A friend of mine asked if I thought Joe Biden was spinning health care to the Democrats’ advantage during last week’s debate. Was he telling the truth, she asked? Was John McCain really going to tax the value of health insurance benefits from employers? I thought you would know, she said, and I told her that Biden’s remarks on this point were indeed accurate. Oh, she replied. Now comes a new poll part of an ongoing series of polls by the Harvard School of Public Health and Harris Interactive, that helps explain her confusion. The public still does not know what each candidate’s proposal will do for the average Jack and Jill, and the press is partly to blame. That’s distressing, given the millions of words that have been written about health care this year!
“The poll shows that journalists are not getting there in telling people how issues affect their personal lives,” says Harvard professor Robert Blendon. For much of the year we have been pushing the media to tell how the candidates’ plans would affect ordinary people. Now, numbers support what we’ve been observing: the sparse coverage has translated into voter confusion.
Blendon’s survey asked voters how they think the candidates’ plans will affect them personally, rather than how they think the plans would affect the nation as a whole. When polls have asked the latter question, Barack Obama leads by 16 to 21 percentage points; in this survey, Obama’s lead narrowed to only six percentage points. Why? Either people see no difference between the two plans, or they don’t know how the plans would affect them, or they sense that McCain’s plan is better for them in some practical way. They see his plan as more benign—free from government involvement and unlikely to require a tax increase, Blendon explained. Forty percent of voters say there’s no difference or they don’t know, and that number can be attributed to the poor job we in the media have done explaining the very significant differences between the two plans.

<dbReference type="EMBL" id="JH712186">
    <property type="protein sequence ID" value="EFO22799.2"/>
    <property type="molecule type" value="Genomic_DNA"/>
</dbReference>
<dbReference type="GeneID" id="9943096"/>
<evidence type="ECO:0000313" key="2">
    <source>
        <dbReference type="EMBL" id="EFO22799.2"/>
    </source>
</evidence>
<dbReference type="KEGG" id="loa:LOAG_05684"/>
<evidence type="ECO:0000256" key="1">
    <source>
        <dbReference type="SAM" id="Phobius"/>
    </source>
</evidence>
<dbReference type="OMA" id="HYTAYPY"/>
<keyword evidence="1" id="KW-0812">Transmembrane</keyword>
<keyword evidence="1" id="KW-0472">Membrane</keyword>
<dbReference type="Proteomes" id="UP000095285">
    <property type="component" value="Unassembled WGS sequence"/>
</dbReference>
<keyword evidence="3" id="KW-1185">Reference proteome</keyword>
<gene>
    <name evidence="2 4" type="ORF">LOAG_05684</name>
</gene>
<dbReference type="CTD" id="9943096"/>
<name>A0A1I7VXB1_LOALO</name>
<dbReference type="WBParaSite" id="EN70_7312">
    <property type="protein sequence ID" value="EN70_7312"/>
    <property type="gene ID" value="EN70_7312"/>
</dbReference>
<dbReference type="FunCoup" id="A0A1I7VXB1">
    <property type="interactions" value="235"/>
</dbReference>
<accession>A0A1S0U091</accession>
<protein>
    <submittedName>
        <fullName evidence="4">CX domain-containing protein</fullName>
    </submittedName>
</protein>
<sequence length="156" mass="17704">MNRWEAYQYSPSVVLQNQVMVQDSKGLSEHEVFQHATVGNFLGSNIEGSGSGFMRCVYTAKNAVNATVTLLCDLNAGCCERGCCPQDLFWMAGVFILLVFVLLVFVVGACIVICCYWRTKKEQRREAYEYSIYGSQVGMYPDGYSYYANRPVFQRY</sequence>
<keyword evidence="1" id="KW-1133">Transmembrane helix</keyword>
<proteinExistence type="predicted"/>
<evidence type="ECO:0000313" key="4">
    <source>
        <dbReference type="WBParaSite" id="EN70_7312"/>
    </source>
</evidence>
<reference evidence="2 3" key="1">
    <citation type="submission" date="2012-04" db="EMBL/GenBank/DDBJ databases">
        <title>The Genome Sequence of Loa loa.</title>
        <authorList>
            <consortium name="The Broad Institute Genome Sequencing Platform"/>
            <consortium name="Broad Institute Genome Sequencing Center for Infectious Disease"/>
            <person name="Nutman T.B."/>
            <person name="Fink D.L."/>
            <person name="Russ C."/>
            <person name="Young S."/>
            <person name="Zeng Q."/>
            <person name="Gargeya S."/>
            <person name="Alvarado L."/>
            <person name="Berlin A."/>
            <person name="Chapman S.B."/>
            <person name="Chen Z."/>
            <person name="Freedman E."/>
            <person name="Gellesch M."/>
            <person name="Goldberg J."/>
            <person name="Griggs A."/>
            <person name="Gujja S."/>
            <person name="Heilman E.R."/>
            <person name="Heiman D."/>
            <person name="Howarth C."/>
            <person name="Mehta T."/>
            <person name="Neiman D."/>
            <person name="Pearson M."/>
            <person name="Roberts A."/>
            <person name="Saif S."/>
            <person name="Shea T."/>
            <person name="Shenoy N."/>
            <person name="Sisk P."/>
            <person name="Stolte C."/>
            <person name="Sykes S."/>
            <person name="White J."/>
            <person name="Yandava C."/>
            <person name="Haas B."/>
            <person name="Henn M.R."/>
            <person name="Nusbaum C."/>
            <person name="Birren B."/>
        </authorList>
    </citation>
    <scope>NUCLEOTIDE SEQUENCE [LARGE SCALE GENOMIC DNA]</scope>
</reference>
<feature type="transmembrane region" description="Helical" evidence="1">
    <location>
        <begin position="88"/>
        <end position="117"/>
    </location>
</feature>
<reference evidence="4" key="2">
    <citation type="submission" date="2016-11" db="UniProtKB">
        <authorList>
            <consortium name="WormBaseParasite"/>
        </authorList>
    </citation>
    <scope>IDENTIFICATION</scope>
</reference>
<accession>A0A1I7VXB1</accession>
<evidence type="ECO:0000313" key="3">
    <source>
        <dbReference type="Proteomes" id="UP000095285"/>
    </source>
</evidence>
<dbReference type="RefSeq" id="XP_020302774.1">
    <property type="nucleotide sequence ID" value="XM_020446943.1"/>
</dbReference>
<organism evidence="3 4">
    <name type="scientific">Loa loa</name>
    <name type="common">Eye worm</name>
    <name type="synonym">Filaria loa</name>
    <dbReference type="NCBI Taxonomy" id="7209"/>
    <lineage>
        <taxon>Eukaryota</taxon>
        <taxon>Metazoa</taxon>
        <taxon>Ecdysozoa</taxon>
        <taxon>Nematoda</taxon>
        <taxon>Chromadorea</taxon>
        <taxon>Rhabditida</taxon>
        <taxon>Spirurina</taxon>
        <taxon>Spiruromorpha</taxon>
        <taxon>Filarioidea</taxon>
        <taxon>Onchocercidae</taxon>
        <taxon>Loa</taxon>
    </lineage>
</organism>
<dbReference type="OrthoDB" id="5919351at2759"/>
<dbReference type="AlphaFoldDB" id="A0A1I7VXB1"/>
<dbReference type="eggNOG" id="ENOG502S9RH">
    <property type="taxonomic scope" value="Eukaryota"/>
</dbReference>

To jog your memory: McCain’s proposals could ultimately eliminate the employer-based system, the bedrock of U.S. health care, by offering tax credits to encourage people to buy their own insurance in the individual market, where prices are very high and insurers easily deny coverage for pre-existing conditions. Obama would build on the current system by expanding public programs like Medicaid and offering up a new public program, where people without coverage could buy a policy.
The poll results on Medicare are particularly interesting, again reflecting the media’s dereliction of duty. Medicare is the campaign’s sleeper issue and one the candidates, and therefore the people who cover them, have studiously avoided. The candidates don’t want to talk about Medicare’s looming funding crisis, which will only be resolved by more taxes or reduced benefits—not exactly popular things to chat about during an election campaign. Since the candidates aren’t wading into that swamp, neither is the press.
But look at what seniors say about the candidates’ health plans. Neither candidate has focused on Medicare, and that is reflected in the numbers, says Blendon. Although Medicare is very important to seniors, they don’t know much about how the candidates’ plans might affect their Medicare benefits. Almost half of all seniors see no difference between the plans, or don’t know which is best for them. Among those who do see a difference, 27 percent say McCain’s plan is better for them and 27 percent say Obama’s plan is.
CongressDaily reports that some health care policy experts predict that the next fiscal crisis could hinge on the long-term financial stability of Medicare and health care in general. If they’re right, the media need to get cracking, or else the public will again be caught unawares.